I recently came across a paper published in the online journal PLoS One entitled Citizen Science as a New Tool in Dog Cognition Research. Scientists evaluated “the quality of the first data on dog cognition collected by citizen scientists using the Dognition.com website” and found:


Results from citizen scientists and their dogs replicated a number of previously described phenomena from conventional lab-based research. There was little evidence that citizen scientists manipulated their results… This analysis suggests that in the future, citizen scientists will generate useful datasets that test hypotheses and answer questions as a complement to conventional laboratory techniques used to study dog psychology.


Using owners to generate data with their own dogs—what a cool notion, and it looks like it might actually work!


I then went to the Dognition website to get some more information. It looks to me like you play some games with your dog (ample instructions are included), upload the results, and then get a report on your dog that “will give you individualized insight into the cognitive strategies your dog employs, and in-depth breakdowns of the results of each game.”


The report also puts your dog into one of nine “Profile types,” each of which “represents a distinct combination of characteristics that shape your dog's approach to everyday life.”


So far, the program has divided dogs up this way:

  • 10% “Ace” Aces are the dogs with it all—pros at reading and understanding social information, and just as good at solving problems on their own.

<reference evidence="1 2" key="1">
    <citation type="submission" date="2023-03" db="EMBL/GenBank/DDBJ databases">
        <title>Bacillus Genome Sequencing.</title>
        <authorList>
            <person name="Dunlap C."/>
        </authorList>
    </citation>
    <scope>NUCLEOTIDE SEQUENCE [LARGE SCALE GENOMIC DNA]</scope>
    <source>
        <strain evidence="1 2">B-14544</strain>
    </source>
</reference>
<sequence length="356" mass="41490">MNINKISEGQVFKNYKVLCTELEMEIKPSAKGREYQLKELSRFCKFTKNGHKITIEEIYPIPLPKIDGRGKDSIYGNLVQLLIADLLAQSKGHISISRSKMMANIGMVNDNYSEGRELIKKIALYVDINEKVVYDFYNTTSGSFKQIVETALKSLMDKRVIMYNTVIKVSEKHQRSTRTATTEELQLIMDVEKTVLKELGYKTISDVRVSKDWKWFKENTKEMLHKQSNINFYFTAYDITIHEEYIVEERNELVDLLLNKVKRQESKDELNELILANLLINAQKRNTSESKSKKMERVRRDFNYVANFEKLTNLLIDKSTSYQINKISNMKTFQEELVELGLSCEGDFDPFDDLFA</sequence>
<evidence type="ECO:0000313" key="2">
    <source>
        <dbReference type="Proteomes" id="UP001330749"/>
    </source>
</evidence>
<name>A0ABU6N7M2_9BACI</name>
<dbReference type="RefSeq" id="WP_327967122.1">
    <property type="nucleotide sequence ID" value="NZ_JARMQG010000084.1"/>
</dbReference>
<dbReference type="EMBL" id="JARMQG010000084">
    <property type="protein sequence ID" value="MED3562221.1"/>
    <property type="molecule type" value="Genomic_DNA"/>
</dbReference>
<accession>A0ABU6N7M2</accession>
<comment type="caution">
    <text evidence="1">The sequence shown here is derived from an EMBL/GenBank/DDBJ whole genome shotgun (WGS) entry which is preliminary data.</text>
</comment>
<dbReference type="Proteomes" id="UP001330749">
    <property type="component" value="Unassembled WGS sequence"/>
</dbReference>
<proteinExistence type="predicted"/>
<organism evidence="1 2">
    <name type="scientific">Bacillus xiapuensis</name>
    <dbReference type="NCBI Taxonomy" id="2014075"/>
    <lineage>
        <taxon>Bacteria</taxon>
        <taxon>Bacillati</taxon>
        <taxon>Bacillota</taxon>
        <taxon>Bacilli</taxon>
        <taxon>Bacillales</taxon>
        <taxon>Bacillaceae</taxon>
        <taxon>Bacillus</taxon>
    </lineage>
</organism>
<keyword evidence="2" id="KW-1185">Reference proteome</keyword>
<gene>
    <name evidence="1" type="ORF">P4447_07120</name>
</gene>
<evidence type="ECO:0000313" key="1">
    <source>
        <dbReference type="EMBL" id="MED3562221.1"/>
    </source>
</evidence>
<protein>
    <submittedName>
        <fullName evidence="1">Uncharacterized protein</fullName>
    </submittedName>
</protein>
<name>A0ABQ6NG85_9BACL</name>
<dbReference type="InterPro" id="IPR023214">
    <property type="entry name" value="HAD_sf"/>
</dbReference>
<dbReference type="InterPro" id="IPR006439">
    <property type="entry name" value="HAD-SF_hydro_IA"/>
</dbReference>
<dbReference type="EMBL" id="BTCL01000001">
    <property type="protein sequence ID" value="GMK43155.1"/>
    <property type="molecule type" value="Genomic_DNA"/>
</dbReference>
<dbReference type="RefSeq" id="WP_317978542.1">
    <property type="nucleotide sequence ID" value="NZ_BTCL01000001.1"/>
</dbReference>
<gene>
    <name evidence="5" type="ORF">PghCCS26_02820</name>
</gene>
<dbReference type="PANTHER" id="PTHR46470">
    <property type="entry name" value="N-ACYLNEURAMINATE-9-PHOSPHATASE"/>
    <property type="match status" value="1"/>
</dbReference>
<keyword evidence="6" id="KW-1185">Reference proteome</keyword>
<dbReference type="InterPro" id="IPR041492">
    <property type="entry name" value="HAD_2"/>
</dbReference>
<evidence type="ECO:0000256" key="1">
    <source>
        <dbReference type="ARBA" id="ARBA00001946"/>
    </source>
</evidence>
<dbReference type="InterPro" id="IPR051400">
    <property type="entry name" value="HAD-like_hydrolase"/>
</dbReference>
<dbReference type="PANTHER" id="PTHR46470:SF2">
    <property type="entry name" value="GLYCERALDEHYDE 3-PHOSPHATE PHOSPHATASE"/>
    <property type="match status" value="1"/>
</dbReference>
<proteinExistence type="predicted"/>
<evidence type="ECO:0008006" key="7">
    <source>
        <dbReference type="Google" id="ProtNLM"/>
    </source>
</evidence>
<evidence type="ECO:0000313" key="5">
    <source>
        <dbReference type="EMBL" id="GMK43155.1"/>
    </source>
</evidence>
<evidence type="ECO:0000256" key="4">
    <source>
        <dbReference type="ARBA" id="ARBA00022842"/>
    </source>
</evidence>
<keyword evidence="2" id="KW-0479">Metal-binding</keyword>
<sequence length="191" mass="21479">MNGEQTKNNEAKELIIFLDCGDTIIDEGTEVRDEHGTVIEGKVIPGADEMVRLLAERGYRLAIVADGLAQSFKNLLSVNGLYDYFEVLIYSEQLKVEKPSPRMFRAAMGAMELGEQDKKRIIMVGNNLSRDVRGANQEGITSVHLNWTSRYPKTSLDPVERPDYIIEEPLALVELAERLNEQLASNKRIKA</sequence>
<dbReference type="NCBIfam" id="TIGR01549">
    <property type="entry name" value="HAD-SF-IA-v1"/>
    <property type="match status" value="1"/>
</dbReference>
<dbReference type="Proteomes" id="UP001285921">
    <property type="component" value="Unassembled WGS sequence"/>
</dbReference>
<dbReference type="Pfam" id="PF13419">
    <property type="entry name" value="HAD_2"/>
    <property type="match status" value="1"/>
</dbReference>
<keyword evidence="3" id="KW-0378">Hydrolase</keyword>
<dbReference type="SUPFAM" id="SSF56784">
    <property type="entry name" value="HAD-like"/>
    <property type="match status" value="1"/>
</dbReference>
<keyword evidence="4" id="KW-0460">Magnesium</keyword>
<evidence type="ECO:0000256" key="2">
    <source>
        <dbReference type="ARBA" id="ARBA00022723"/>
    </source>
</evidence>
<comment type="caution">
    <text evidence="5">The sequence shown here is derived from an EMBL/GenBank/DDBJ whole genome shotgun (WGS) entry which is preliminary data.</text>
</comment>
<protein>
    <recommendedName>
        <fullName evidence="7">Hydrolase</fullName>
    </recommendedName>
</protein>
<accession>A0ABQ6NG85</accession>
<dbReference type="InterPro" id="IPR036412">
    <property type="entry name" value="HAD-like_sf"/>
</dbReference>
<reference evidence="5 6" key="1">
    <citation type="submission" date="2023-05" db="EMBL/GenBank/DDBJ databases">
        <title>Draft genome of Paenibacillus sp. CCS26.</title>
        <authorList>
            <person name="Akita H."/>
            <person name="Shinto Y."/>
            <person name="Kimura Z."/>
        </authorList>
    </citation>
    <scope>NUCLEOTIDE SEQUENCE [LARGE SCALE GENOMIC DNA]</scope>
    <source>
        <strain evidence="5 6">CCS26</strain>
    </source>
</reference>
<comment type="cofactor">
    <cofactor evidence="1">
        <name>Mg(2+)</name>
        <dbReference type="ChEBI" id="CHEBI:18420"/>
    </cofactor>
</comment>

• 16% “Charmer” Charmers have exceptional social skills, meaning they can read human body language like a book, [but] these social skills are paired with just the right amount of independent problem solving skills.
  •  22% “Socialite” [Socialites] rely less on independent problem solving skills than other dogs… They rely on a very specific strategy—using the humans in their pack to get what they want.
  • 7% “Expert” Dogs with the Expert profile have a relatively strong memory, along with the ability to solve many types of problems they've never seen before. Due to these cognitive abilities, Experts tend to be less reliant on humans than other dogs.
  • 12% “Renaissance Dog” Rather than being completely dependent on individual cognitive strategies, Renaissance Dogs show impressive flexibility across all 5 cognitive dimensions.
  • 15% “Protodog” Protodogs are… flexible when it comes to solving problems on their own, but with sufficient social acumen to turn to humans for help when needed.
  • 3% “Einstein” Einsteins have an excellent comprehension of the physical world. They also show one of the key qualities of genius: the ability to make inferences, [but they] occasionally struggle with social situations.
  • 7% “Maverick” With cognitive characteristics closer to their wolf ancestors than most other dogs… Mavericks definitely prefer to tackle problems independently.
  • 8% “Stargazer” Generally [Stargazers’] cognition is geared towards self-reliant and present-minded strategies, rather than being overly concerned with past events and human collaboration.


[Descriptions are taken from the Dognition website]


If I had to guess, I’d say that my boxer, Apollo, is a “Socialite,” but before I shell out the money to test him (and provide some data to the researchers), I want to hear if any of you have used the Dognition website and what you thought of the experience.


Dr. Jennifer Coates





Citizen Science as a New Tool in Dog Cognition Research. Stewart L, MacLean EL, Ivy D, Woods V, Cohen E, Rodriguez K, McIntyre M, Mukherjee S, Call J, Kaminski J, Miklósi Á, Wrangham RW, Hare B. PLoS One. 2015 Sep 16;10(9):e0135176.